The Essex comes to the shoulder well, too. Everything is right. The form, the balance, the shapes... I have a theory that the reason the 30” machine-made 20-bore has been a success in recent years is that it shares similar handling to a best London 12 and comes in at a similar weight (just under 7lb). It may even have a slight advantage in pointability. This gun, with an excellent but not too acute pistol stock, only confirmed my opinion. You would be hard pressed to better the shapes or very slightly muzzle forward handling with the longer set of barrels on. The grip and rounded fore-end could not really have been improved upon.
Now for the customising... We are all different, and I needed a bit of extra cast and a little less drop to achieve perfection (out of the box the measurements for drop on this gun were 13/8” and 23/16”, and there was about 1/8” of cast-off at heel). I asked a gunsmith to adjust the stock to the classic shelf dimension of 1½” and 2” and give me an extra 1/8” of cast. I am Mr 5’ 11” average, with quite broad shoulders, and these measurements suit me well. The length of pull needed no adjustment at a sensible 147/8”.
The action of the Essex is not revolutionary. It has a single cocking bar amidships and the usual stud pin hinging seen on most over-and-unders, bar Browning and Miroku. Coil springs are used to power the works. The single trigger mechanism is of conventional bob-weight intertia type, and a good sized selector-cum-safety (auto) is placed on top of the conventional thumb-operated top strap safety. The quality of the trigger pulls was surprisingly good for a helical spring design, which usually necessitates compromises with sear angles.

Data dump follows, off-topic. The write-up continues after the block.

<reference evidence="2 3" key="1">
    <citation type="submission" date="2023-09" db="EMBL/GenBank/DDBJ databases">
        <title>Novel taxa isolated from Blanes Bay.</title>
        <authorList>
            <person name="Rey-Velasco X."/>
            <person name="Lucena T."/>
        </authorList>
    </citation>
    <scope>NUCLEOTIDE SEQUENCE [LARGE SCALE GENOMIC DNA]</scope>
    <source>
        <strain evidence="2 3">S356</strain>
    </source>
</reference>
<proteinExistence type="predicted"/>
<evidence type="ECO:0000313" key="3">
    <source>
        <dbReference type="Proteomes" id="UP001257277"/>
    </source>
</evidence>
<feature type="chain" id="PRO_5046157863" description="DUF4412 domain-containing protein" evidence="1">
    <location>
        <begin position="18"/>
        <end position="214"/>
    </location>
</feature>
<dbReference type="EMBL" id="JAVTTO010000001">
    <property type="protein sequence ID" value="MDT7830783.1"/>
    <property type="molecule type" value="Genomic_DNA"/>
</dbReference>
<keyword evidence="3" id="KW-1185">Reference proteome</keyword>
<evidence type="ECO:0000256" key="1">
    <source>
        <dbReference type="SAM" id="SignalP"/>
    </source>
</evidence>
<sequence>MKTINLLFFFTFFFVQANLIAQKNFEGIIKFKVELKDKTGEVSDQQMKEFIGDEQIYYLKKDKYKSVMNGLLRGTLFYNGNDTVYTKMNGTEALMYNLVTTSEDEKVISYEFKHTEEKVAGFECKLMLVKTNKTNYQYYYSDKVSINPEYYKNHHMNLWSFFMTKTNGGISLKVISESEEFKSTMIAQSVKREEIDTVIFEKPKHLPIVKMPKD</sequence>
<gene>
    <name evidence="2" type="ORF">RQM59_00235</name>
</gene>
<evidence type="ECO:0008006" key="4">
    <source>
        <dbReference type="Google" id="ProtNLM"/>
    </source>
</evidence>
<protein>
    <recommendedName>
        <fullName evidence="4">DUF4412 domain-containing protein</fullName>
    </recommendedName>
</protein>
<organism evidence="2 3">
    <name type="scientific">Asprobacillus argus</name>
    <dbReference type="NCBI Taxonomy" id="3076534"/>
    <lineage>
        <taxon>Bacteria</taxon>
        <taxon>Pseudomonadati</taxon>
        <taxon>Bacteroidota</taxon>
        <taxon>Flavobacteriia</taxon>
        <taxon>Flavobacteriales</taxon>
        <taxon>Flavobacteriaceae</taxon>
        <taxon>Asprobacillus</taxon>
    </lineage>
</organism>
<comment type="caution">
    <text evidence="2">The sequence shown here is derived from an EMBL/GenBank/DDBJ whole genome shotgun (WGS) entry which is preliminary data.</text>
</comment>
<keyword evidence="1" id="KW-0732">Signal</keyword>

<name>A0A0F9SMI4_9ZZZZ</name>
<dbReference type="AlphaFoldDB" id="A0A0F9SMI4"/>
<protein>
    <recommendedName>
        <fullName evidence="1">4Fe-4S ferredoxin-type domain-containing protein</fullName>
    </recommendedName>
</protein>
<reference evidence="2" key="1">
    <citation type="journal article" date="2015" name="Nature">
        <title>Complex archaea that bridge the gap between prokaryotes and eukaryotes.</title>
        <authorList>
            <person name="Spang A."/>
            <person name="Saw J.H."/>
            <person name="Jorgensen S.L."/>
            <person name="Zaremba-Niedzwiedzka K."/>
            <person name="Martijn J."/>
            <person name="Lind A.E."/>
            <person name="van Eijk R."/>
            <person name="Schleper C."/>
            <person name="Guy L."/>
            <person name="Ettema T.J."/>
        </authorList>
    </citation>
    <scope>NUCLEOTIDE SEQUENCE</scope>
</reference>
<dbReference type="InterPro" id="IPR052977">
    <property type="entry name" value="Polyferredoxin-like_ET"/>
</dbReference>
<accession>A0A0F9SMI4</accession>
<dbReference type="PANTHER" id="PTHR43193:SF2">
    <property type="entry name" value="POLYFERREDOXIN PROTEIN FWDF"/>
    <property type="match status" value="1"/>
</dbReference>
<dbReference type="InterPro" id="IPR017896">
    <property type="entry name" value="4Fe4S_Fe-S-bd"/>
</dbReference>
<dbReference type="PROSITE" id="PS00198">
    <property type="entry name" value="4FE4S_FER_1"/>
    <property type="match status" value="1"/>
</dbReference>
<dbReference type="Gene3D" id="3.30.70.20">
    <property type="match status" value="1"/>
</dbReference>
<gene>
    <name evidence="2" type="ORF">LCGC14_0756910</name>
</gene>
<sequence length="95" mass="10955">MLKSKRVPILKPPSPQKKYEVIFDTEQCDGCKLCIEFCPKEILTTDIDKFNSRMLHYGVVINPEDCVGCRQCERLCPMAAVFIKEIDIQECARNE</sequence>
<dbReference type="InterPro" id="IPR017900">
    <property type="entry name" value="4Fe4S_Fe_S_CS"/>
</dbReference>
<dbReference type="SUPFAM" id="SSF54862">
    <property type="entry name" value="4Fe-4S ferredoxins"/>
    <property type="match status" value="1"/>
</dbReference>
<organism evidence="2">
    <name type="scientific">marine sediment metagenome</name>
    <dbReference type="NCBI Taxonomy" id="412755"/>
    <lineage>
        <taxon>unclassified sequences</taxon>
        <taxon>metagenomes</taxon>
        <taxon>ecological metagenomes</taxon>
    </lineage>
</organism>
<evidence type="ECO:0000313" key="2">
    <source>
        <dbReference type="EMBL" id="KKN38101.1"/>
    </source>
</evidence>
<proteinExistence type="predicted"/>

Locking is Browning-inspired as on other Guerinis (and on so many other guns). A full-width flat bolt emerges from the bottom of the action face to engage a slot bite beneath the bottom chamber mouth; it is a well-proven arrangement. In a 12, this can make the action a little high, but in a 20 it creates what I think is an ideal height with perfect spacing between top and bottom straps to achieve a good grip shape with even depth. Very low actions with bifurcated lumps and bolts higher may reduce recoil effects, but can result in a grip which is too narrow forward, especially in a 20.
I shot my Essex before and after modification with both sets of barrels. Out of the box it shot well with the 28” tubes. But with a set of Guerini’s excellent 30” game barrels as discussed with the solid taper rib thanks to Anglo Italian’s efforts, the gun sings, and all the more so with tweaks to measurements. I actually specified the shelf dimensions when the Guerini guns first appeared in the UK but the stocks seem to have got a little flatter in the intervening years (I note from my recent testing that Brownings and Berettas could also benefit from being a little higher for the average user).
The key problem of a lower comb in a game gun is that the wrong eye may take over when you lift the gun up above the horizontal. It’s easily rectified, and never forget that a little too high is always better than a little too low. Meantime, like all the Guerini 20s I’ve tested in 30” form, this is an outstanding gun for the money. Indeed, regardless of cost, you would be hard pressed to find a better 20-bore OU for the field, and it’s an efficient clay buster too. I shot simultaneous pair after pair on station 4 at skeet. I was soon going for wee bits and dusting them too. I took the Essex to a simulated partridge and pheasant stand and did not fail to connect. It made me happy... but then, I’m a shotgun nut. Happy Christmas! P.S. The moral of this tale is that you don’t have to spend a fortune to acquire a great gun.